Elevated ornithine decarboxylase activity promotes skin tumorigenesis by stimulating the recruitment of bulge stem cells but not via toxic polyamine catabolic metabolites
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Elevated expression of ornithine decarboxylase (ODC), the regulatory enzyme in polyamine biosynthesis, targeted to the epidermis is sufficient to promote skin tumor development following a single subthreshold dose of dimethylbenz(a)anthracene (DMBA). Since skin tumor promotion involves recruitment of hair follicle bulge stem cells harboring genetic lesions, we assessed the effect of increased epidermal ODC on recruitment of bulge stem cells in ODC-ER transgenic mice in which ODC activity is induced de novo in adult skin with 4-hydroxytamoxifen (4OHT). Bromodeoxyuridine-pulse labeling and use of K15.CrePR1;R26R;ODC-ER triple transgenic mice demonstrated that induction of ODC activity is sufficient to recruit bulge stem cells in quiescent skin. Because increased ODC activity not only stimulates proliferation but also increases reactive oxygen species (ROS) generation via subsequent induction of polyamine catabolic oxidases, we used an inhibitor of polyamine catabolic oxidase activity, MDL72527, to investigate whether ROS generation by polyamine catabolic oxidases contributes to skin tumorigenesis in DMBA-initiated ODC-ER transgenic skin. Newborn ODC-ER transgenic mice and their normal littermates were initiated with a single topical dose of DMBA. To assess tumor development originating from dormant bulge stem cells that possess DMBA-initiated mutations, epidermal ODC activity was induced in ODC-ER mice with 4OHT 5 weeks after DMBA initiation followed by MDL72527 treatment. MDL72527 treatment resulted in a shorter tumor latency time, increased tumor burden, increased conversion to carcinomas, and lower tumor levels of p53. Thus, elevated epidermal ODC activity promotes tumorigenesis by stimulating the recruitment of bulge stem cells but not via ROS generation by polyamine catabolic oxidases.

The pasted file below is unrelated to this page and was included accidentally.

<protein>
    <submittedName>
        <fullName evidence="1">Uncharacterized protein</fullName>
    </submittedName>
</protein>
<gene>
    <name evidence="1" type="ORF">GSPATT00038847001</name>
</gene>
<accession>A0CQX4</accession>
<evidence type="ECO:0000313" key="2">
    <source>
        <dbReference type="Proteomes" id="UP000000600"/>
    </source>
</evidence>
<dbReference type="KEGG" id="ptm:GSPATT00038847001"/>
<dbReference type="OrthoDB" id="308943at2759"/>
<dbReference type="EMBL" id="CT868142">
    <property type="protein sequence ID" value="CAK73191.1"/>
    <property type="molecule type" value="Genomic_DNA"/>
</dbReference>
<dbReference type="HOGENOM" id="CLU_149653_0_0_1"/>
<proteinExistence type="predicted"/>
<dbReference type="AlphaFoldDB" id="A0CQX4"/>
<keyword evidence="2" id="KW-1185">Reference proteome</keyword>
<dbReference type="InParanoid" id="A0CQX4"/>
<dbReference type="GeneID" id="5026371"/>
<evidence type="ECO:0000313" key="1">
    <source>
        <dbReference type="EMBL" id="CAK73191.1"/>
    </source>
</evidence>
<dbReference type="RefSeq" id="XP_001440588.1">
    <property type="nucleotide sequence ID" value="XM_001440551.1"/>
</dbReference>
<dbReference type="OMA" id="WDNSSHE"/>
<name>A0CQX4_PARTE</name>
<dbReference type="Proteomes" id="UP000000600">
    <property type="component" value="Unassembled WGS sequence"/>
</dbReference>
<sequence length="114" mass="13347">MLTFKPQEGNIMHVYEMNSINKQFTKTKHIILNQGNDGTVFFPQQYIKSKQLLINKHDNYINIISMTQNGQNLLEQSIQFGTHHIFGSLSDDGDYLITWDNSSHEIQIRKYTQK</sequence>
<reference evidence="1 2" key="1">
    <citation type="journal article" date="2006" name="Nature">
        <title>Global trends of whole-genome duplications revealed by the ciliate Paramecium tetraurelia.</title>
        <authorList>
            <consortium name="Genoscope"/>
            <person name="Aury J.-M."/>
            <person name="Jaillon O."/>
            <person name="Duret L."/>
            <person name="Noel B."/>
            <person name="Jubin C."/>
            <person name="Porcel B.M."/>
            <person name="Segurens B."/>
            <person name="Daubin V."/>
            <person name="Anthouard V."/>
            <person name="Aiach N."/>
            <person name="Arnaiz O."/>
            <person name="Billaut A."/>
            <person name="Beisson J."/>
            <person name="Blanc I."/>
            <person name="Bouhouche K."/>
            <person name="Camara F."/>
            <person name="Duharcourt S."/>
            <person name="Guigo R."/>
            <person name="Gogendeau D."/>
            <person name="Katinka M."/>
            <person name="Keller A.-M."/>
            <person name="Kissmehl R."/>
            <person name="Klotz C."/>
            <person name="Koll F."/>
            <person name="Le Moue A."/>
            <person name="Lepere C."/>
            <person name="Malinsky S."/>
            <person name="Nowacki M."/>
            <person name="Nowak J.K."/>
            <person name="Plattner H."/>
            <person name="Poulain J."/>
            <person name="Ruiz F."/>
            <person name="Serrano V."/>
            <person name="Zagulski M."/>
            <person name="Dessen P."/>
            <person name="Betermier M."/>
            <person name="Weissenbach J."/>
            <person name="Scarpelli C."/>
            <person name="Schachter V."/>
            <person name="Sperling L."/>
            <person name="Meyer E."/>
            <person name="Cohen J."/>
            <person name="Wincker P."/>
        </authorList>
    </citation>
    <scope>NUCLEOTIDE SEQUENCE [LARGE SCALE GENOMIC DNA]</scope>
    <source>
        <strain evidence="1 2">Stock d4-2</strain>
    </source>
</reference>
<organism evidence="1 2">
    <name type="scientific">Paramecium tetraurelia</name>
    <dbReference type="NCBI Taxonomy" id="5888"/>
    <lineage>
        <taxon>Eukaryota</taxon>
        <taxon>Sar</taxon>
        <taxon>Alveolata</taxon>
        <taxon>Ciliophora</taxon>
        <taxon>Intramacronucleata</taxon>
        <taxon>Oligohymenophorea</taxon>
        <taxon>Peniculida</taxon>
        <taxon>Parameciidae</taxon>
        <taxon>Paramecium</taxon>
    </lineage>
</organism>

KeywordsPolyamines Ornithine decarboxylase Skin carcinogenesis Stem cell Acetylpolyamine oxidase
This work was supported by National Institutes of Health grant CA70739 (S.K.G.). We are grateful to Carol S. Trempus and Rebecca J. Morris for their invaluable criticisms and advice. We would also like to thank Kristin Hayden for manuscript preparation.
Conflict of interest
The authors declare that they have no conflict of interest.
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